JpGU-AGU Joint Meeting 2020

Presentation information

[J] Oral

P (Space and Planetary Sciences ) » P-CG Complex & General

[P-CG26] New Developments of Planetary Sciences with ALMA

convener:Tetsuo Hasegawa(National Astronomical Observatory of Japan, National Institutes of Natural Sciences), Takayuki Muto(Division of Liberal Arts, Kogakuin University), Takahiro IINO(Information Technology Center, the University of Tokyo), Masumi Shimojo(National Astronomical Observatory of Japan)

[PCG26-01] The astrophysical indication by resolving anomalously low spectral indices

★Invited Papers

*Hauyu Baobab Liu1 (1.Academia Sinica Institute of Astronomy and Astrophysics)

Keywords:protoplanetary disk, dust growth

The Kepler space mission has demonstrated that rocky planets of 1-10 earth masses are commonly found around solar-like stars. “What is the dust mass budget in protoplanetary disks?”, and “How do the micron-sized interstellar dust grains coagulate to eventually form 1-1000 km sized planetesimals and planetary embryos?” are two outstanding astrophysical questions toward the understanding of our own origin.

Dust temperatures in protoplanetary disks are typically 10-20 Kelvin, at which the black-body radiation peaks at submillimeter wavelengths. Thus, observations with the Atacama Large Millimeter/submillimeter Array (ALMA) have been widely used to constrain dust masses and sizes in protoplanetary disks.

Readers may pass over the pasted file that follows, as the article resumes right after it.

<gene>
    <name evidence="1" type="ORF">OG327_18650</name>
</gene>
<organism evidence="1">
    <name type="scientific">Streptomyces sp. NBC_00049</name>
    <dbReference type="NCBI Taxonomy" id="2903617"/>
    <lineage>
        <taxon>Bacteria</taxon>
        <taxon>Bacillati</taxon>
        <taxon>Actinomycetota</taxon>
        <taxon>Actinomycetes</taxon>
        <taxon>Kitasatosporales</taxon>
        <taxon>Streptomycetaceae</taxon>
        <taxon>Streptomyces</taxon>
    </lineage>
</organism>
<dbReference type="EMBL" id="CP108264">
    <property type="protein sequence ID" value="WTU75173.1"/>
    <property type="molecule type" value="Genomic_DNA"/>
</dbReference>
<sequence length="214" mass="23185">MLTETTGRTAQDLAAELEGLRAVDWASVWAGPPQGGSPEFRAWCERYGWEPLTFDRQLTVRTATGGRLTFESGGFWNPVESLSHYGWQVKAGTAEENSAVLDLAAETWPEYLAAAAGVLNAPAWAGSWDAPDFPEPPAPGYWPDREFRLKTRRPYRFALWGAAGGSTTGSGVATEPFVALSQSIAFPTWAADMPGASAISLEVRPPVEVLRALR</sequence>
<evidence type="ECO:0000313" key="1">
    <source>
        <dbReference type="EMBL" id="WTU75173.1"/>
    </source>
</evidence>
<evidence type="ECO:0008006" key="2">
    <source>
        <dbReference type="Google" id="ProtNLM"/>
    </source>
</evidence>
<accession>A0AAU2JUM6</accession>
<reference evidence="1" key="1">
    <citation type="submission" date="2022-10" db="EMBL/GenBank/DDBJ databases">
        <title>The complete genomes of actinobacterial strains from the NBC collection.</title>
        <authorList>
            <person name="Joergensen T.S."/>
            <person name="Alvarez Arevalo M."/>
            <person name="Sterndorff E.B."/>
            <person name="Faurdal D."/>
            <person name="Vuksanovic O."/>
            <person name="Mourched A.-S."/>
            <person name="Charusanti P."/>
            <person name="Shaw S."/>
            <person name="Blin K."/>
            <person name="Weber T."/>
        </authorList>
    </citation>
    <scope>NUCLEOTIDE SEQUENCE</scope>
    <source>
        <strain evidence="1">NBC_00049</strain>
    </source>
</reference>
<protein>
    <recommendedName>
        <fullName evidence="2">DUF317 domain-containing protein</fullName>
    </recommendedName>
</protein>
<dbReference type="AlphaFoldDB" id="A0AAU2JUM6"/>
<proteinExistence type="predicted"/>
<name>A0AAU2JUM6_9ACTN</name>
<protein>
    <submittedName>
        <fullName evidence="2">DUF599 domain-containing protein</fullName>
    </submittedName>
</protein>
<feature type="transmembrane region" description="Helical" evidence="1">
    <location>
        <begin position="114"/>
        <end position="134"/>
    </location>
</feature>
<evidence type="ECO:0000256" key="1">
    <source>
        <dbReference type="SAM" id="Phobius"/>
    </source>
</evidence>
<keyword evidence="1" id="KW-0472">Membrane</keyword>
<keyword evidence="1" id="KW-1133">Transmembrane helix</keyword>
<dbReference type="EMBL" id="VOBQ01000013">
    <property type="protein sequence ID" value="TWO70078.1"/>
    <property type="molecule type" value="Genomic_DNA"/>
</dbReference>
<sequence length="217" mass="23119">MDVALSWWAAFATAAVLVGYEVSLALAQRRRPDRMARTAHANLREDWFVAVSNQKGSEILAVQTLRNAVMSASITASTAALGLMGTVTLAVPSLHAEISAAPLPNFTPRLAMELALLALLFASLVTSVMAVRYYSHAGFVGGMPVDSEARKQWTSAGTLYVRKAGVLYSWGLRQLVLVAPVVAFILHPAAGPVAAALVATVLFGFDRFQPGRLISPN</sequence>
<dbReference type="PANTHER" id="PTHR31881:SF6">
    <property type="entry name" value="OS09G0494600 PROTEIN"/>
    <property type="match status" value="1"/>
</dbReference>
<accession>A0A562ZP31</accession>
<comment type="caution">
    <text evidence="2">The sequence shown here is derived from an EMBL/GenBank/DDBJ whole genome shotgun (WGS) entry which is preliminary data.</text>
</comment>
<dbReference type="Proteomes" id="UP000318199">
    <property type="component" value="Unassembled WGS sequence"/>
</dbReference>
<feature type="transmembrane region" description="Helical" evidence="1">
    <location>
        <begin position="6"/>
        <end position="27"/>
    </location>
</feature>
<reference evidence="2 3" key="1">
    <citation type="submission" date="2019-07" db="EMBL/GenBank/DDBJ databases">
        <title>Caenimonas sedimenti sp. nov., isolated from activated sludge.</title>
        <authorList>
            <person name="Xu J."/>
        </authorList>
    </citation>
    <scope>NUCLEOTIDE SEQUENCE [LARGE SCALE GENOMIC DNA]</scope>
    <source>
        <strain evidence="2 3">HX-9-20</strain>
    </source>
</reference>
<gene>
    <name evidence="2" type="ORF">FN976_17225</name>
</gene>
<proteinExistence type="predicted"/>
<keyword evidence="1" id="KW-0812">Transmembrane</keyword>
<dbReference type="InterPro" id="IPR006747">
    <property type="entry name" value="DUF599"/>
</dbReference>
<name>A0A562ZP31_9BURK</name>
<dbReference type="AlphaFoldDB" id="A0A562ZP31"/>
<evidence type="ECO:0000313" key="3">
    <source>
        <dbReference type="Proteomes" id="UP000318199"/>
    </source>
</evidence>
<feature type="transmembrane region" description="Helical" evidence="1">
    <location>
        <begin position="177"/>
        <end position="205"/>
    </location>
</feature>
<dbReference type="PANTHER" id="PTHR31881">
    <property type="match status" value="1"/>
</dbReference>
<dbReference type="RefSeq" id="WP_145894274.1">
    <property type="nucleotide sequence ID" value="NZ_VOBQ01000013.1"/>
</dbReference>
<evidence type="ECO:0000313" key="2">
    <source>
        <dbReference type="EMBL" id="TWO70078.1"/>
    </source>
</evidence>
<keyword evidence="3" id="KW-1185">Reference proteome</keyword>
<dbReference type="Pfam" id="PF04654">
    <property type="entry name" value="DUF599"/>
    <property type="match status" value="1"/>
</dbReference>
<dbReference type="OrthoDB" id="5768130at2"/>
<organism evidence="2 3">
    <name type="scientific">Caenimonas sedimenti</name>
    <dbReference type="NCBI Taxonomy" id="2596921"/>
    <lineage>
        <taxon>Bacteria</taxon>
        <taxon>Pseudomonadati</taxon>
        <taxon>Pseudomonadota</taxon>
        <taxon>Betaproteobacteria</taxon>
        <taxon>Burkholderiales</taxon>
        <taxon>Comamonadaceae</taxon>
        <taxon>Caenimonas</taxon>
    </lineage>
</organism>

In this presentation, I will outline an important radiative transfer effect: when dust grains grow to 100-300 micron in size, and if dust grains are compact (i.e., morphologically similar to icy droplets rather than snowflakes), the scattering opacity of dust becomes considerably higher than the absorption opacity. In addition, the ratio of scattering to absorption opacities rapidly decreases with increasing wavelengths at millimeter and submillimeter bands. Under such circumstances, the (sub)millimeter emission from disks is largely attenuated, and the spectral energy distribution is skewed toward long wavelengths. This is analogous to observing the Sun during sunset. As a consequence of overlooking these physics, previous works likely systematically underestimated dust masses by 1-2 orders of magnitude, and systematically overestimated dust sizes by 2-3 orders of magnitude. These effects have been unambiguously demonstrated by analyzing multi-wavelength, high-resolution ALMA observations of the nearest protoplanetary disk, TW Hya, and by performing 3D Monte-Carlo radiative transfer simulations. We concluded that the maximum grain sizes in protoplanetary disks may be on the order of 100 microns. We infer that grain growth may not be as efficient as how people used to consider, which is coherent with the updating laboratory measurements of the stickiness of water-ice-coated dust and bare silicates.